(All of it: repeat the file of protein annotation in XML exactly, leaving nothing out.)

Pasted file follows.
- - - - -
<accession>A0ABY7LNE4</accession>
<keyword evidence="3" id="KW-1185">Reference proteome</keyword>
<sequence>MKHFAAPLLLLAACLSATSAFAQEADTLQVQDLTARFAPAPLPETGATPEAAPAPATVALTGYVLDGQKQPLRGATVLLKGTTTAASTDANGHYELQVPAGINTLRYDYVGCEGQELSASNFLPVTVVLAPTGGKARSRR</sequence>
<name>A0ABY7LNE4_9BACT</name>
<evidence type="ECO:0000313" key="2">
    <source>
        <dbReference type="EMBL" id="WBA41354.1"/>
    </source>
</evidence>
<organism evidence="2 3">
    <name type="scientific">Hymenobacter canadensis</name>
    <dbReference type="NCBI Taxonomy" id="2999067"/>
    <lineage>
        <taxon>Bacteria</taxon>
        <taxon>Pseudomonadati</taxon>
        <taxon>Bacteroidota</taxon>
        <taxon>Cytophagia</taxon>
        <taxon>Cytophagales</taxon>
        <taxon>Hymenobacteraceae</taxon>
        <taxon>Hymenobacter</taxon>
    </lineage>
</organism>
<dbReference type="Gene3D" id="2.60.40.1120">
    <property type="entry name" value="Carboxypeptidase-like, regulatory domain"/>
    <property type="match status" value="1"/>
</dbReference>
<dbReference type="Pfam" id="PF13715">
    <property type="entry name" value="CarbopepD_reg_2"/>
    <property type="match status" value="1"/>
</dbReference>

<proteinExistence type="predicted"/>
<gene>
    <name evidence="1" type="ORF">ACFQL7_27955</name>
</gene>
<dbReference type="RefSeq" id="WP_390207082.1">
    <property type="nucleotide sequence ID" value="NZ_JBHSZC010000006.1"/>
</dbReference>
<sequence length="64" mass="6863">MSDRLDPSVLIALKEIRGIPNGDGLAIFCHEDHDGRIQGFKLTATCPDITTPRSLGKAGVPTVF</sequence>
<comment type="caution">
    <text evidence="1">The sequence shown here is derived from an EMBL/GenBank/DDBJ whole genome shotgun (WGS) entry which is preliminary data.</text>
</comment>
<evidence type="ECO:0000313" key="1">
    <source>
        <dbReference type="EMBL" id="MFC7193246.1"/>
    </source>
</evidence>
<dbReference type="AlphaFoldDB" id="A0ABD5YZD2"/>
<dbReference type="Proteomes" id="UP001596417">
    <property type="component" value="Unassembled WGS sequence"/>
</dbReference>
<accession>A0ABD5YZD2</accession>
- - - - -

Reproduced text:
<accession>A0ABY7LNE4</accession>
<keyword evidence="3" id="KW-1185">Reference proteome</keyword>
<sequence>MKHFAAPLLLLAACLSATSAFAQEADTLQVQDLTARFAPAPLPETGATPEAAPAPATVALTGYVLDGQKQPLRGATVLLKGTTTAASTDANGHYELQVPAGINTLRYDYVGCEGQELSASNFLPVTVVLAPTGGKARSRR</sequence>
<name>A0ABY7LNE4_9BACT</name>
<evidence type="ECO:0000313" key="2">
    <source>
        <dbReference type="EMBL" id="WBA41354.1"/>
    </source>
</evidence>
<organism evidence="2 3">
    <name type="scientific">Hymenobacter canadensis</name>
    <dbReference type="NCBI Taxonomy" id="2999067"/>
    <lineage>
        <taxon>Bacteria</taxon>
        <taxon>Pseudomonadati</taxon>
        <taxon>Bacteroidota</taxon>
        <taxon>Cytophagia</taxon>
        <taxon>Cytophagales</taxon>
        <taxon>Hymenobacteraceae</taxon>
        <taxon>Hymenobacter</taxon>
    </lineage>
</organism>
<dbReference type="Gene3D" id="2.60.40.1120">
    <property type="entry name" value="Carboxypeptidase-like, regulatory domain"/>
    <property type="match status" value="1"/>
</dbReference>
<dbReference type="Pfam" id="PF13715">
    <property type="entry name" value="CarbopepD_reg_2"/>
    <property type="match status" value="1"/>
</dbReference>

<proteinExistence type="predicted"/>
<gene>
    <name evidence="1" type="ORF">ACFQL7_27955</name>
</gene>
<dbReference type="RefSeq" id="WP_390207082.1">
    <property type="nucleotide sequence ID" value="NZ_JBHSZC010000006.1"/>
</dbReference>
<sequence length="64" mass="6863">MSDRLDPSVLIALKEIRGIPNGDGLAIFCHEDHDGRIQGFKLTATCPDITTPRSLGKAGVPTVF</sequence>
<comment type="caution">
    <text evidence="1">The sequence shown here is derived from an EMBL/GenBank/DDBJ whole genome shotgun (WGS) entry which is preliminary data.</text>
</comment>
<evidence type="ECO:0000313" key="1">
    <source>
        <dbReference type="EMBL" id="MFC7193246.1"/>
    </source>
</evidence>
<dbReference type="AlphaFoldDB" id="A0ABD5YZD2"/>
<dbReference type="Proteomes" id="UP001596417">
    <property type="component" value="Unassembled WGS sequence"/>
</dbReference>
<accession>A0ABD5YZD2</accession>